TED Conversations

Nick Heap

Facilitator of change and learning, Practical Developmental Ideas (self employed)

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In our present chaos, we need the enthusiasm, ability to learn and try things that children have naturally. Can we learn these from them?

We are all going through a period of rapid, unpredictable and sometimes chaotic change. Nothing is certain any more. We need to be adaptable, flexible, confident, resourceful and willing and able to learn and try new things in order to cope with this environment. It would also be great if doing so was fun and personally rewarding.

The only people who have these qualities in abundance everywhere are very young children. (This is marvellously shown in Sugata Mitra's talk.) Education almost everywhere seems to be about pumping adult knowledge and skills into children. I think the demands of the 21'st century requires us do the opposite as well. We adults need to learn from children, so we can face our challenges with the joy, enthusiasm and confidence they show naturally.

One simple way to start might be to notice how young children go about learning. We could find out what the best conditions are to support this. Some brave adults to immerse themselves in a similar environment and try and emulate their young role models.

This is just one slightly wacky idea. I would be interested to learn if these thoughts make sense to you and if you have any other ways we could take this further.


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  • Jan 30 2013: "Education almost everywhere seems to be about pumping adult knowledge and skills into children."

    This has always been the role of education, teaching children how to survive and prosper when they grow up. To some extent, this will always have negative side effects. Some people think that education stifles creativity. Of course it does; another word for an academic subject is discipline, which is the opposite of play.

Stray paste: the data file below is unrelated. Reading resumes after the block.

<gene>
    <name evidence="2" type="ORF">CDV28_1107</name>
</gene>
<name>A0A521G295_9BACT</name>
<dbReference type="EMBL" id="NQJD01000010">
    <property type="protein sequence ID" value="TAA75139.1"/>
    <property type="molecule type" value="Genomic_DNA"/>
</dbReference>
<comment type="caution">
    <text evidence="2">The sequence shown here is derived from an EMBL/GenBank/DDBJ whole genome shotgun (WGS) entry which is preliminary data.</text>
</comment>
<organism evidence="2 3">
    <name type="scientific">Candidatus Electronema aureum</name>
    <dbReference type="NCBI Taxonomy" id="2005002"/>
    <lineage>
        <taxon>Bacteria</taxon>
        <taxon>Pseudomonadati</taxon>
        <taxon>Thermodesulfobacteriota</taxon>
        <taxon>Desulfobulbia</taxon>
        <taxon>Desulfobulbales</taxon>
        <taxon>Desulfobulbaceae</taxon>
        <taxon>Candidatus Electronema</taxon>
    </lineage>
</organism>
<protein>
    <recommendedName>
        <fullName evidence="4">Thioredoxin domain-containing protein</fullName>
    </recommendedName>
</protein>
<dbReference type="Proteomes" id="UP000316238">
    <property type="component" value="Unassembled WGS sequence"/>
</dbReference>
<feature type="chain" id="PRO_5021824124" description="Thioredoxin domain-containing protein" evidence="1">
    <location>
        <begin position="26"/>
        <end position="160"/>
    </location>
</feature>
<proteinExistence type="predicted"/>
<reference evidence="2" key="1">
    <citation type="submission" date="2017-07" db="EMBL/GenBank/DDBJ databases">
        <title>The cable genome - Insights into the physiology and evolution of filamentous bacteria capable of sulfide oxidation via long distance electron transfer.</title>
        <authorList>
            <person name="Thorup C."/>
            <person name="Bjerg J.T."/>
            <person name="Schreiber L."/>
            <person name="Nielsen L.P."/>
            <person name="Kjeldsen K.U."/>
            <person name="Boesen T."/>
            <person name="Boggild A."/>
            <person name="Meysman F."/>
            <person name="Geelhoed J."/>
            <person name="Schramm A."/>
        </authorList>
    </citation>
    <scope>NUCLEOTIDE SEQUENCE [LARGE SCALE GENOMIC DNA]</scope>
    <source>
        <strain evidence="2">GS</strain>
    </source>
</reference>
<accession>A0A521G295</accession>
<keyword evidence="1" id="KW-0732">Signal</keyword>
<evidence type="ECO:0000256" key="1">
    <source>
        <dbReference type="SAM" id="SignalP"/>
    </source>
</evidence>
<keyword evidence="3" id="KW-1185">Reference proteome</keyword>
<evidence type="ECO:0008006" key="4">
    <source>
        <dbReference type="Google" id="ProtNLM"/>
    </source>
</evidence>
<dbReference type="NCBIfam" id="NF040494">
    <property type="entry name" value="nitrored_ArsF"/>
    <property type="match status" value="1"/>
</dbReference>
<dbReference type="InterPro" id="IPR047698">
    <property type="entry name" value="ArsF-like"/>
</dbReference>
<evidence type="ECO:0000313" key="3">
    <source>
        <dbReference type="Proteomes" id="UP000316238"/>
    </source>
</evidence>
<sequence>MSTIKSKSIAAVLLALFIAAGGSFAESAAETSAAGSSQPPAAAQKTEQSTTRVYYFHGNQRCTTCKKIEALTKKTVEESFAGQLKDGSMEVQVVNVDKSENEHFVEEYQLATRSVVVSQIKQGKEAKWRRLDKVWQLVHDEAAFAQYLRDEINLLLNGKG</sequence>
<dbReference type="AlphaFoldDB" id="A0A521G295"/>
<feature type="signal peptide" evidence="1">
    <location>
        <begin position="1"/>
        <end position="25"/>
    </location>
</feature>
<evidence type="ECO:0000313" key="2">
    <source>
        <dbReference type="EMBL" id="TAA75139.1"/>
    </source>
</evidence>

Changing this core purpose of education, even slightly, will also have negative side effects.

    This is not a matter of "should". This is just a choice. What do we want education to accomplish?

    Until we have a clear answer to that question, with specific measurable objectives, our education system, and the adults it produces, will continue to seem inadequate. Since we all seem to agree that educated adults should be creative and curious, perhaps we should start by developing measures for creativity and curiosity. In this fast changing world, we also need a measure for adaptability.

    These ideas are not crazy, but they are very difficult to apply. It is perhaps impossible to have a school system that produces both highly disciplined technicians and highly creative designers. We may need multiple school systems, each with a different set of objectives.
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      Jan 30 2013: Hi Barry

      I have been fascinated by the Sudbury Valley School www.sudval.org recently. The book about it "Free at Last" is utterly inspiring. This school has no curriculum and children from 4 to 18 entirely follow their own interests. They have no exams and no grades. None the less 80% of them go to the college of their first choice. They report that children don't naturally study easy things when they are left to themselves, they deliberately go for things that are personally challenging. This school turns all the assumptions most of us have about education on their heads. You can get the book via the website. I couldn't put it down!

      I agree we need a debate about what education is for. It would make a great subject for a a TED conversation. Do you fancy starting one?

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